We don’t call it “natural oil” or “natural coal.” So why do we refer to methane gas – especially the gas that’s been fracked – as “natural”?
Fracking is the process of drilling down into the earth before a high-pressure water mixture is directed at the rock to release the gas inside. Water, sand and chemicals are injected into the rock at high pressure which allows the gas to flow out to the head of the well. […]
The extensive use of fracking in the US, where it has revolutionised the energy industry, has prompted environmental concerns.
The first is that fracking uses huge amounts of water that must be transported to the fracking site, at significant environmental cost. The second is the worry that potentially carcinogenic chemicals used may escape and contaminate groundwater around the fracking site.
If all that isn’t enough, fracked gas also destabilizes our climate and causes earthquakes. Fracking now produces half of the oil and a majority of the gas produced in the United States.
This isn’t a semantic debate – it has a real impact in moving public opinion. Ask voters if they want more natural gas and most say yes. Ask if they support fracking and a plurality oppose it.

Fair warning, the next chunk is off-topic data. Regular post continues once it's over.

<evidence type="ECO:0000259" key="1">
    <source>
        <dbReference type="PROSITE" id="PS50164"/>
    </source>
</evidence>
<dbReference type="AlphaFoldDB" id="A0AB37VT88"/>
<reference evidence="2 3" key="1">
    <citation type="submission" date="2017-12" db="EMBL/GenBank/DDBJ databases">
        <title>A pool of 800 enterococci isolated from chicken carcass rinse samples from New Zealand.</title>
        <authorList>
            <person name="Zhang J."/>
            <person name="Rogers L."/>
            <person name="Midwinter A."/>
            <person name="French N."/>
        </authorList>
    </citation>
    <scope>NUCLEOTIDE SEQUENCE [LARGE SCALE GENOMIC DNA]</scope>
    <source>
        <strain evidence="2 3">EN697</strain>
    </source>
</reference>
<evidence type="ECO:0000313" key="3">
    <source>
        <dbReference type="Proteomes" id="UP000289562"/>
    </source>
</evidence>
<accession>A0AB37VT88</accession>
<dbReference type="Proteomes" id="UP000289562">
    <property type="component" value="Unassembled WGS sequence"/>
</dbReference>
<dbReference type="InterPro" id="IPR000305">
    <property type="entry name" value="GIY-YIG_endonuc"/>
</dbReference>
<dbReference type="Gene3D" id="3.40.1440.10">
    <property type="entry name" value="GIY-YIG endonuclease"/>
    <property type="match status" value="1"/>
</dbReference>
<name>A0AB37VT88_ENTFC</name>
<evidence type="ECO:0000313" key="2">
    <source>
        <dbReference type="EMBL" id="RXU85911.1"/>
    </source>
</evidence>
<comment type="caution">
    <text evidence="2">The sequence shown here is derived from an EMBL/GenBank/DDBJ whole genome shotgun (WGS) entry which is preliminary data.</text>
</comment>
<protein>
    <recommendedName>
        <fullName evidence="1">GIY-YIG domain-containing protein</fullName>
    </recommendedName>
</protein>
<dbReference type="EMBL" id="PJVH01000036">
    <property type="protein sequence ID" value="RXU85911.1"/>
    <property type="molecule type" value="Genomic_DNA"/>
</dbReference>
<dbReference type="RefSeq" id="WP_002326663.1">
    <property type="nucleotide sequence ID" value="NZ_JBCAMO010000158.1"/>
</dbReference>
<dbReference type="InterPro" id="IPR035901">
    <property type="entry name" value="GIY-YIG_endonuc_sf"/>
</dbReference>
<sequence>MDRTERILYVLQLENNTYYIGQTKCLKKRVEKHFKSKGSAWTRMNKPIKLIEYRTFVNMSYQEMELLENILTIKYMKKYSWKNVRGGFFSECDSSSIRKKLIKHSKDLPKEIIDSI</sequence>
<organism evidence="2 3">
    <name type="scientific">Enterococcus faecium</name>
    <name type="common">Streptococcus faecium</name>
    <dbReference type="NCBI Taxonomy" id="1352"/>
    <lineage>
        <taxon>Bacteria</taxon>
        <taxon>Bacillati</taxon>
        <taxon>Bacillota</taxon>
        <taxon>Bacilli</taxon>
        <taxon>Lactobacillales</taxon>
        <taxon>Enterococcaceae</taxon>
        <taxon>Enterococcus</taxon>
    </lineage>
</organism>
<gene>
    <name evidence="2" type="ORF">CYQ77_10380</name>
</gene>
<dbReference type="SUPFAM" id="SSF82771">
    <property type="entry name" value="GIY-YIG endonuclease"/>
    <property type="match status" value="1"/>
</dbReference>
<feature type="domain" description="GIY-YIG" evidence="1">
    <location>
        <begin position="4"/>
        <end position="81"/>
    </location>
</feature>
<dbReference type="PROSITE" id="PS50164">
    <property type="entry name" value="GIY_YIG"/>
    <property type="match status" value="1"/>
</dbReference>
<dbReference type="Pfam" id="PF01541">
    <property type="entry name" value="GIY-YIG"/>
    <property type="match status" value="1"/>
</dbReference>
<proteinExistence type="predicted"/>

If you’re trying to convince voters to oppose fracked gas pipelines or power plants, call it fracked gas. It’s accurate, it communicates the damage caused by fossil fuels, and it’s politically effective.
Cross-posted from The Green Miles
Lowell public buses proclaim that they run on clean natural gas. Would it be accurate to say that gas does in fact burn cleaner than oil, but the process for extracting it is worse? If you had to choose between oil and natural gas, which on balance has the least negative environmental impact, accounting for both production and consumption?
I defer to BMG participants more qualified than me — stomv comes to mind.
My perception is that natural gas emits fewer particulates when burned in an internal-combustion engine than diesel oil. I also think that the technology to scrub the particulate emissions of diesel oil is reasonably effective and reasonably mature.
I think there is no one answer about “environment impact”. Methane (natural gas) inescapably releases CO2 when burned. I don’t have a handle on the precise chemistry, but I think the CO2 emissions of methane versus oil for a given BTU content are comparable.
Methane is itself an extremely potent greenhouse gas, and more methane being moved around means more un-burned methane leaking into the atmosphere.
I think pretty much all fossil fuel is destructive to the environment during production.
My bottom line is that the claim that natural gas is “cleaner” is dated, and significantly understates the CO2 footprint of those “clean” buses.
The short version is that fracked gas creates fewer local pollutants like sulfur, mercury, particulates, and smog-forming nitrogen oxide. But it’s just as bad for our climate, so why would we invest in fracked gas fuel infrastructure that will leave us locked in to fossil fuels for decades when we could go straight to electric buses that can run off totally clean solar & wind power?